Ureteroscopy

Treatment Overview

The surgeon, often a urologist, doesn't make any incisions (cuts in the body) for this procedure. He or she first inserts a thin viewing instrument (ureteroscope) into the urethra (the tube that leads from the outside of the body to the bladder). Then, the doctor passes the ureteroscope through the bladder and the ureter, to get to where the kidney stone is located.

See a picture of ureteroscopy.

  • The urologist removes the kidney stone with forceps or by using an instrument with a "basket" that grabs the stone.
  • Smaller stones can be removed all in one piece. Larger stones may need to be broken up before they can be removed.
  • Several types of instruments are available to break up stones. But most urologists prefer to use a laser.

The urologist can also use the ureteroscope to reach a kidney stone that is stuck in the ureter just after it leaves the kidney. He or she may then try to push the stone back up into the kidney. After the stone is back in the kidney, the stone may be broken up.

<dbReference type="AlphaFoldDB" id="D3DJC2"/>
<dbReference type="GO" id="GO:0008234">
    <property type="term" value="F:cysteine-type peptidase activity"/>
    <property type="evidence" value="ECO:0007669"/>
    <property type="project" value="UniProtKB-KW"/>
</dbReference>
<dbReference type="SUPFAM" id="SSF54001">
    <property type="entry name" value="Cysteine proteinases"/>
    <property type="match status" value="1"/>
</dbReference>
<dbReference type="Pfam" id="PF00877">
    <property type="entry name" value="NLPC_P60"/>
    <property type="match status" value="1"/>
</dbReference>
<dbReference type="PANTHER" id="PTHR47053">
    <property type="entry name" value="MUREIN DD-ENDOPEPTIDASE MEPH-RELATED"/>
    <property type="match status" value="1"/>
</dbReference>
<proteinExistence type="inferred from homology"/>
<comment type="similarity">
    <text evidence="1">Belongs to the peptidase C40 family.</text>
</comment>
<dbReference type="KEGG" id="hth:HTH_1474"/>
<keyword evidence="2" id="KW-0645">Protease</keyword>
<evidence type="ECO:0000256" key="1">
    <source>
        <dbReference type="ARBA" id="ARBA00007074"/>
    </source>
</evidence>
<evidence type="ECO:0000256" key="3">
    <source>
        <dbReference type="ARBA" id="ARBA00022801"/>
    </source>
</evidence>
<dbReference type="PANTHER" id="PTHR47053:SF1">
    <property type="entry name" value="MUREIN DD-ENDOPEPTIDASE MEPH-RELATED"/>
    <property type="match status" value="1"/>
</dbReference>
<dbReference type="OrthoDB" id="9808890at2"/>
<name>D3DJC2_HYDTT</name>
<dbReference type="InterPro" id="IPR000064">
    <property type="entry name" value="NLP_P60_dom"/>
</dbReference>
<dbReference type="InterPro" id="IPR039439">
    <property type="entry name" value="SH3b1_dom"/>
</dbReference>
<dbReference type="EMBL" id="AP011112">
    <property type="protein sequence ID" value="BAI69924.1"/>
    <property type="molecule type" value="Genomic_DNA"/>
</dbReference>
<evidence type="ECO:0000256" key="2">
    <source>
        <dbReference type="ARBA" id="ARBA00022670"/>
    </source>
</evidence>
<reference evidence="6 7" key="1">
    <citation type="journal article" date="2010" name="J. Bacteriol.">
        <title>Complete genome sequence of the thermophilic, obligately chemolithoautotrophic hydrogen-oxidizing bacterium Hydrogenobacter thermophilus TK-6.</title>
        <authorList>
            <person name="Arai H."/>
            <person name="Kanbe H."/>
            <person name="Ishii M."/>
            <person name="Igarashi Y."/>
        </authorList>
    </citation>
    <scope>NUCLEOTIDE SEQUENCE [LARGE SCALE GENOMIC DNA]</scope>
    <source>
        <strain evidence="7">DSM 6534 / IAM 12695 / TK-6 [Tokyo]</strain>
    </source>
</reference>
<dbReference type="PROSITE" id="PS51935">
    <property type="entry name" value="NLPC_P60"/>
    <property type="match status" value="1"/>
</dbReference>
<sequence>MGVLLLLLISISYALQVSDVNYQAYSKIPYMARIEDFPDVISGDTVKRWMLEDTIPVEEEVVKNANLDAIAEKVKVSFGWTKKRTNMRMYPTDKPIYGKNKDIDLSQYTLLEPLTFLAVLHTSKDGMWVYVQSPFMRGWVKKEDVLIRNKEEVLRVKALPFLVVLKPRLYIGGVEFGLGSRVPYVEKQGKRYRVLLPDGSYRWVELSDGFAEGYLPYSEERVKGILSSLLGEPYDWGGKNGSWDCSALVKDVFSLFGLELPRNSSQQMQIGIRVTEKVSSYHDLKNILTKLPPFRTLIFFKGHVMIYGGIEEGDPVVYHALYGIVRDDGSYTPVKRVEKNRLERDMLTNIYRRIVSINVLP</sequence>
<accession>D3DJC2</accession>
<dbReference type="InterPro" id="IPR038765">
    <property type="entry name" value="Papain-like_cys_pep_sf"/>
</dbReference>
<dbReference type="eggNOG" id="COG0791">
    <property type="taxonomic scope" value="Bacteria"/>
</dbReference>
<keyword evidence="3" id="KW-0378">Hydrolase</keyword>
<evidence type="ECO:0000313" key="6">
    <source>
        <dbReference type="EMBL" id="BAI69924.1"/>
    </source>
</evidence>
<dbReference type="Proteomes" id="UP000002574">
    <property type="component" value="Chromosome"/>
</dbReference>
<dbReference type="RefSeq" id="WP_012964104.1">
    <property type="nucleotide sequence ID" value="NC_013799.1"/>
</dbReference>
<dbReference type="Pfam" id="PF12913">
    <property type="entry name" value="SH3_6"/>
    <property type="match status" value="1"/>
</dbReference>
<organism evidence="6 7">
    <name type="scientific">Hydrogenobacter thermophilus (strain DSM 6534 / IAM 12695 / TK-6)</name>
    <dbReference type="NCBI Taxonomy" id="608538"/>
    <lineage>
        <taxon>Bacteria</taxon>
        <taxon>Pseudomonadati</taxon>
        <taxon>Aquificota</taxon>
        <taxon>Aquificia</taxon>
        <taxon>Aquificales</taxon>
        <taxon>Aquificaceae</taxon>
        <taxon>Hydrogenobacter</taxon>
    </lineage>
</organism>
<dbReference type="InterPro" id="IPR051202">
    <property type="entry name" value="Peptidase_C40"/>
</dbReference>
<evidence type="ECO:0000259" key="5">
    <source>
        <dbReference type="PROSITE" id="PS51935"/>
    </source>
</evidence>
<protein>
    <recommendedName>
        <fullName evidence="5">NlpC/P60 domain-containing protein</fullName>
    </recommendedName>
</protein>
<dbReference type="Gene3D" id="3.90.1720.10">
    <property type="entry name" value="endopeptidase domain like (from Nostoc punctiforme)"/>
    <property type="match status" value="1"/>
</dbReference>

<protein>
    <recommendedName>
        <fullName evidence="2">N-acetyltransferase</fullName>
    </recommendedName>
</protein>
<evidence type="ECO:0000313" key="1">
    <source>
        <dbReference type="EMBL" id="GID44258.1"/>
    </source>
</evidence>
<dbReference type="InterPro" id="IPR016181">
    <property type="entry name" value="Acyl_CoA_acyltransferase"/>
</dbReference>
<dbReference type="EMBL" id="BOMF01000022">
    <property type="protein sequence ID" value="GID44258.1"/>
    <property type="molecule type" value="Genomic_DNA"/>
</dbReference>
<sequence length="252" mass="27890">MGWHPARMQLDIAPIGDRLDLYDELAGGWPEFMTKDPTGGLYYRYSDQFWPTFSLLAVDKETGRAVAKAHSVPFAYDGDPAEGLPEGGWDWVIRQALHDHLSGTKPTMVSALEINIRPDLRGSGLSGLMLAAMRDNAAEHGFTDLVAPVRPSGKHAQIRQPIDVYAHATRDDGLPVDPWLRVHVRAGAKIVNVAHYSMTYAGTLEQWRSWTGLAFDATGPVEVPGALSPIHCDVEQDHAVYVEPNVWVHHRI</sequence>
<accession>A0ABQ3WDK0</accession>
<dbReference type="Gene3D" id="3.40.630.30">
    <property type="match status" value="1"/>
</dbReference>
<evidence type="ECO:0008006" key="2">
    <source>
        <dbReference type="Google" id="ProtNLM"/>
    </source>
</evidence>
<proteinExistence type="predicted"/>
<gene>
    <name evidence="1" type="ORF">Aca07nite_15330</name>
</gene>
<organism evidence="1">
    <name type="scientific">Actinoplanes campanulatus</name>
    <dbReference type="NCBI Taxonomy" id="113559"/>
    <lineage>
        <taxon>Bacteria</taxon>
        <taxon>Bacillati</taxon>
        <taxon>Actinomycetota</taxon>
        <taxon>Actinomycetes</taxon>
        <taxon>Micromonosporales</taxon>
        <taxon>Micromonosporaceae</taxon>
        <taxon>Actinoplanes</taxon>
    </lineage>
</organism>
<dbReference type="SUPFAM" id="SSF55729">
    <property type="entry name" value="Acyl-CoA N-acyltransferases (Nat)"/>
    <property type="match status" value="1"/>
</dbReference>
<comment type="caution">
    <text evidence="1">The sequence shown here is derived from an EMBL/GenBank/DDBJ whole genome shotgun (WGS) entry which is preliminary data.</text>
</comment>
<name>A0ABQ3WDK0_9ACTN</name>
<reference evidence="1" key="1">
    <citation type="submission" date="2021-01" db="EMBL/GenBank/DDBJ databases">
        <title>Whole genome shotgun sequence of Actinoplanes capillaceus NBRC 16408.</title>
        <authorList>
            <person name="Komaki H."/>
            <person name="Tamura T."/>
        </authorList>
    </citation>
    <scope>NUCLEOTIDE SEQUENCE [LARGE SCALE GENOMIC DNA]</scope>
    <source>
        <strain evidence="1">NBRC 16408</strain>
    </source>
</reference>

Both rigid and flexible ureteroscopes are effective in stone removal.

What To Expect After Treatment

Ureteroscopy is an outpatient procedure. Most people are able to go home the same day of the procedure. You may need to stay in the hospital. If you do, the stay is usually no more than 24 to 48 hours.

Why It Is Done

Urologists use ureteroscopy to remove stones that are stuck in the ureter and are closer to the bladder than the kidney (in the lower third of the ureter). But newer technology is allowing ureteroscopy to be used even for small stones in or near the kidney.

How Well It Works

Ureteroscopy is successful in more than 95 out of 100 people.1

Risks

Complications are more likely when the stone is close to the kidney (upper third of the ureter) and include:

What To Think About

Ureteroscopy may be more difficult, or not possible, if you have had surgery on the abdomen or pelvis, an injury to the ureter, or an enlarged prostate.

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References

Citations

  1. Spector DA (2007). Urinary stones. In NH Fiebach et al., eds., Principles of Ambulatory Medicine, 7th ed., pp. 754–766. Philadelphia: Lippincott Williams and Wilkins.

Last Updated: May 4, 2009

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